Ricardo Tubbs is urbane and dead smart. He lives with Bronx-born Intel analyst Trudy, as they work undercover transporting drug loads into South Florida to identify a group responsible for three murders. Sonny Crockett [to the untrained eye, his presentation may seem unorthodox, but procedurally, he is sound] is charismatic and flirtatious until - while undercover working with the supplier of the South Florida group - he gets romantically entangled with Isabella, the Chinese-Cuban wife of an arms and drugs trafficker. The best undercover identity is oneself with the volume turned up and restraint unplugged. The intensity of the case pushes Crockett and Tubbs out onto the edge where identity and fabrication become blurred, where cop and player become one - especially for Crockett in his romance with Isabella and for Tubbs in the provocation of an assault on those he loves.Written by
Although there were no opening credits in the theatrical release, the Unrated Director's Cut contains credits over a new sequence that opens the film. Once the credits are done, the film begins in the nightclub scene that opened the theatrical version. See more »
The unrated director's cut adds 7 minutes of unseen footage:
A 3 minute long boat race with opening credits
After the boat race there is a 1 minute scene where Crockett and Tubbs watch Detective Switek negotiate a deal with Neptune.
A line of dialogue from Alonzo (when hes driving) where he says "pick up some sh*t" has been removed
A line of dialogue where Crockett says "those are some skill sets" when looking at the satellite images of the speed boats has been removed
A brief, 30 second, scene where Nicholas calls Yero to set up the deal with Crockett and Tubbs
A scene from the theatrical cut when Crockett and Tubbs walk around an outside balcony at their hotel and walk in on Isabella and her men has been deleted. In the unrated cut, they go into their hotel room, they get a phone call, and they go to meet Montoya.
4 minutes of new footage over two scenes: After meeting Montoya, Tubbs calls Trudy to ask if everything is alright. She thanks him for some flowers that were sent to her. Tubbs tells her he didn't send them. After this phone call Tubbs and Trudy are in a diner talking about the flowers and how its part of being undercover.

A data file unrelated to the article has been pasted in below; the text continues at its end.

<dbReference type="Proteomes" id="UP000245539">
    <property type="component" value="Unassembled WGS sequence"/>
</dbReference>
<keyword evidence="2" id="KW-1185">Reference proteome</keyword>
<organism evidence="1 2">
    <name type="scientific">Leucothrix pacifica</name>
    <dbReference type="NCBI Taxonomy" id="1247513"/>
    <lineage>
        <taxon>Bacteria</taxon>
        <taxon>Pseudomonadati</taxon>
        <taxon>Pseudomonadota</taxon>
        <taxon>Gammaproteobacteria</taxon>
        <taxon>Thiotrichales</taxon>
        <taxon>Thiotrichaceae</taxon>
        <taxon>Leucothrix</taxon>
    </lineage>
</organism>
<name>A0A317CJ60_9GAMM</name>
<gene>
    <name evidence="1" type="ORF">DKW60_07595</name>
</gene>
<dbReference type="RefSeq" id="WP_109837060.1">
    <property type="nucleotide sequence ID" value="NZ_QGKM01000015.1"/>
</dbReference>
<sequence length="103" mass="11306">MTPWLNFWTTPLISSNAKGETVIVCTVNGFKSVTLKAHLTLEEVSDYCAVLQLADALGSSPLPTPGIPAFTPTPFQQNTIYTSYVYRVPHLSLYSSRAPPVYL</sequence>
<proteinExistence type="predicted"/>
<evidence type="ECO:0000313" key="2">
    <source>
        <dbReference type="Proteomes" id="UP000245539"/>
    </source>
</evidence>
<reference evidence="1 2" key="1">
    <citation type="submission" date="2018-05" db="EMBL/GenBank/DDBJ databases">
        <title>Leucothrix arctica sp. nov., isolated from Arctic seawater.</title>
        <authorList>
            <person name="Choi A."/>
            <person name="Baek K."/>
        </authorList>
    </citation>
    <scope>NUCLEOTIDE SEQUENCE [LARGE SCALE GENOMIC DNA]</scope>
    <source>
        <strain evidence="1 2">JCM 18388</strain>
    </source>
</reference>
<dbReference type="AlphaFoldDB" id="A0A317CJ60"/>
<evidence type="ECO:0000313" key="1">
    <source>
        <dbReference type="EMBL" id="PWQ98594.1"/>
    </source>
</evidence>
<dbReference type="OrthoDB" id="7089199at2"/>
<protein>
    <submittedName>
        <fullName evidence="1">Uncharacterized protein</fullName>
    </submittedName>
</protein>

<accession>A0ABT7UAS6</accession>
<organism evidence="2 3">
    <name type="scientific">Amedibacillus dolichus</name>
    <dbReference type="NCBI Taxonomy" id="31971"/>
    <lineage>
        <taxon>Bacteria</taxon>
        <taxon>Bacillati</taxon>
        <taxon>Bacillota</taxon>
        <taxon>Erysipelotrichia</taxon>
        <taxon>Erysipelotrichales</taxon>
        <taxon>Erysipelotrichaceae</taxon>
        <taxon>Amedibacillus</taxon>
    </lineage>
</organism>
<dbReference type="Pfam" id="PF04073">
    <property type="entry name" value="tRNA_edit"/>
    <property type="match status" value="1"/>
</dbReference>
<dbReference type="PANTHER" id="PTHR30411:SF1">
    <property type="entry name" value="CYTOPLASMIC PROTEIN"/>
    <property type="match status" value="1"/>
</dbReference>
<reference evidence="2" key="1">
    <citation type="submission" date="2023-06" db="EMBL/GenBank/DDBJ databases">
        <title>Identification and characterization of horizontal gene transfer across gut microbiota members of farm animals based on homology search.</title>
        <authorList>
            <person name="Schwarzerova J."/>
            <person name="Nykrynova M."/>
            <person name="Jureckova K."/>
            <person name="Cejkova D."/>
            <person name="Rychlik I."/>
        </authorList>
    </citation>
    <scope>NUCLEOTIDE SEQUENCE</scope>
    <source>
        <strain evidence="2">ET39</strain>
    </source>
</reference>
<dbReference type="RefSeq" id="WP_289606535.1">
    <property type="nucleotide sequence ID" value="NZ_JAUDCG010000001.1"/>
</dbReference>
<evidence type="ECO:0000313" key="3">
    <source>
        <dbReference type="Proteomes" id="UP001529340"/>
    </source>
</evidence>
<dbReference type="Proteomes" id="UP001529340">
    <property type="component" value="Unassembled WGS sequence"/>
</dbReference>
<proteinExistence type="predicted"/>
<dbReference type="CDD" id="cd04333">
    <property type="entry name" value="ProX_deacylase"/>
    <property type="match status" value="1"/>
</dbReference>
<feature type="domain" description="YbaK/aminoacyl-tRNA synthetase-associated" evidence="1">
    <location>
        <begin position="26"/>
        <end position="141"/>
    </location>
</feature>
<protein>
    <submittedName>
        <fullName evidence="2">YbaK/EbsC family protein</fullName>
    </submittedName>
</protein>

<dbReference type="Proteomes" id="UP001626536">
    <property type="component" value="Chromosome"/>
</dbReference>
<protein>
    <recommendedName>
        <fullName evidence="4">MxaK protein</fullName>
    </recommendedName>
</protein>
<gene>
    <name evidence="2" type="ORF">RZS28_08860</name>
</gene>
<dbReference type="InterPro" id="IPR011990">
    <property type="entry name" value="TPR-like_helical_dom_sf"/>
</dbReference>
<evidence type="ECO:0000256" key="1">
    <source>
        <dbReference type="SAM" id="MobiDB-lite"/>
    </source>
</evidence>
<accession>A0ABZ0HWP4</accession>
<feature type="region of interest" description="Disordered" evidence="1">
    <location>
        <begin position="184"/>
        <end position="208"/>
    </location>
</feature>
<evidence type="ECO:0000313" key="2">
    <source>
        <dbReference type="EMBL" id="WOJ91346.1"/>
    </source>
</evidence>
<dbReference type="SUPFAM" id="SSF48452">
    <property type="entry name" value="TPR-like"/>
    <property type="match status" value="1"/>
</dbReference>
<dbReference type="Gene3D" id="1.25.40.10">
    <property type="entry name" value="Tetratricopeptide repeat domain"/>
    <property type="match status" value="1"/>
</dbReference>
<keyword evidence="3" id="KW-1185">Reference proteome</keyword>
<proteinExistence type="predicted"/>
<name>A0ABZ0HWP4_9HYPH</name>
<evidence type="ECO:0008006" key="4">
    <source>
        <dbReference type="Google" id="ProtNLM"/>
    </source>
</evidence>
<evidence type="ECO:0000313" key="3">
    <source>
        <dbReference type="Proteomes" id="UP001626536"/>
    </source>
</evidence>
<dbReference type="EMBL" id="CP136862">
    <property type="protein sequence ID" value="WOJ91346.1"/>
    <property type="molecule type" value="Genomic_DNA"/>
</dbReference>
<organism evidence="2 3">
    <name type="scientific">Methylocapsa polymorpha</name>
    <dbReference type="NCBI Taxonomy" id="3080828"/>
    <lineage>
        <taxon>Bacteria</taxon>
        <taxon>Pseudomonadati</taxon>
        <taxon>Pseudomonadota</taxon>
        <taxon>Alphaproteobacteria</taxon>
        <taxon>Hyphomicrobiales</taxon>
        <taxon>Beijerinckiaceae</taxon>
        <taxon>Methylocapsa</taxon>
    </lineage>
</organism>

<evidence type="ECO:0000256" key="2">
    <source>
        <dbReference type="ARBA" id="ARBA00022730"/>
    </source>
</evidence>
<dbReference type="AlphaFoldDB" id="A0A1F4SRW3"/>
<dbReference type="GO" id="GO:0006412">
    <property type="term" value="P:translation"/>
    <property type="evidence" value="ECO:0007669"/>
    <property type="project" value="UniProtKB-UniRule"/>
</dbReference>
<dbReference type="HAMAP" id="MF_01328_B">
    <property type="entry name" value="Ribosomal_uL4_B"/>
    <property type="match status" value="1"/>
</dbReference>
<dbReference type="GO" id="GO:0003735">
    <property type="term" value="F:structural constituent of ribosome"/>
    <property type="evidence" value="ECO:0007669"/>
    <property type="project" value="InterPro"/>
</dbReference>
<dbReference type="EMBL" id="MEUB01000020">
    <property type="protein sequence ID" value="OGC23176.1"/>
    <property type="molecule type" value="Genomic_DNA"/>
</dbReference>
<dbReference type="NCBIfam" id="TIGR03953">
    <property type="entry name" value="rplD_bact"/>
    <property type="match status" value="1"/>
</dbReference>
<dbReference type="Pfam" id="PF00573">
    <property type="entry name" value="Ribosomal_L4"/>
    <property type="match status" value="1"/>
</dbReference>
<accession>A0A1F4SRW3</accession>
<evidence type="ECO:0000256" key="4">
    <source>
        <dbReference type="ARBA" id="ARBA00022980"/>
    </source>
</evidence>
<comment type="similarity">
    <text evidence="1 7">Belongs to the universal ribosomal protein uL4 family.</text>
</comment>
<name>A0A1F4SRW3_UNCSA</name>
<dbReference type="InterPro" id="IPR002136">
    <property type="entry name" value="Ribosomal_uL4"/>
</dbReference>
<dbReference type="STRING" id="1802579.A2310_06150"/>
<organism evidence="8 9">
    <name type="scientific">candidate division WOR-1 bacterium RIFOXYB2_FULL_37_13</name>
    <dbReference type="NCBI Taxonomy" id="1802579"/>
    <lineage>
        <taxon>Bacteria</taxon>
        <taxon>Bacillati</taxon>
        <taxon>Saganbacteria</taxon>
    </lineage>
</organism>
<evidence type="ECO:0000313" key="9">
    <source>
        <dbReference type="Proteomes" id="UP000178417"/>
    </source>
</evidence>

A new shot in the airplane sequence where Tubbs identifies himself as flight zero-zero-zero and Zito in the other plane acknowledges him.
A 1 minute scene of Crockett and Isabella on a balcony when they are in Cuba. Isabella tells Crockett that she grew up in this house and how her mother was a surgeon.
The song "In the air tonight" performed by Nonpoint now plays leading up to the final shootout
When Isabella is coming over for the exchange before the shootout, someone saying "where you going bitch?" has been removed
A 1 minute scene after Crockett and Isabella leave the shootout, she hits and punches Crockett while he's driving. The car skids out and he ties her hands up.
A brief shot at the safe house when Crockett cut Isabella's hands free
The end credits have been shortened (because of the new opening credits) and Nonpoint's "In the air tonight" no longer plays. Now the credits play "One of these mornings" performed by Moby. (The Moby song is the second song during the theatrical credits)
Michael Mann's 2006 cinematic update of the 80s-television show "Miami Vice" is gritty, violent, and nothing like the television show it is updating. Opening the movie during an undercover operation, we are introduced to the new Sonny Crockett and Rico Tubbs. We, the audience, are also introduced to the high-risk crime world these characters are a part of. Mann's picture is very detailed and seems to be more interested in being an undercover police procedural. That is until love connections of the two main characters are developed, trying to make these two characters more human and identifiable (and, in an all-too-calculated fashion make the high-risk world riskier). After the long-winded and uneven set-up arrives the movie's action set pieces, Mann's directoral specialty. But, what makes "Miami Vice" entertaining are its remarkable and impressive visuals. Michael Mann and cinematographer Dion Beebe, again, use the HD-digital camera and create a visual feast for the eyes (Some images making the movie seem better than it actually is). The beauty of exotic locales, a plane in flight, a boat traveling in the water, even the characters on top of building among the city's skyline are all gorgeously shot. Ultimately, it all adds up to an okay movie. Not close to the greatness Mann achieved in "Heat" or "Collateral". But, let's just say, its what "Bad Boys 2" (not a Mann picture) should have aspired to be.
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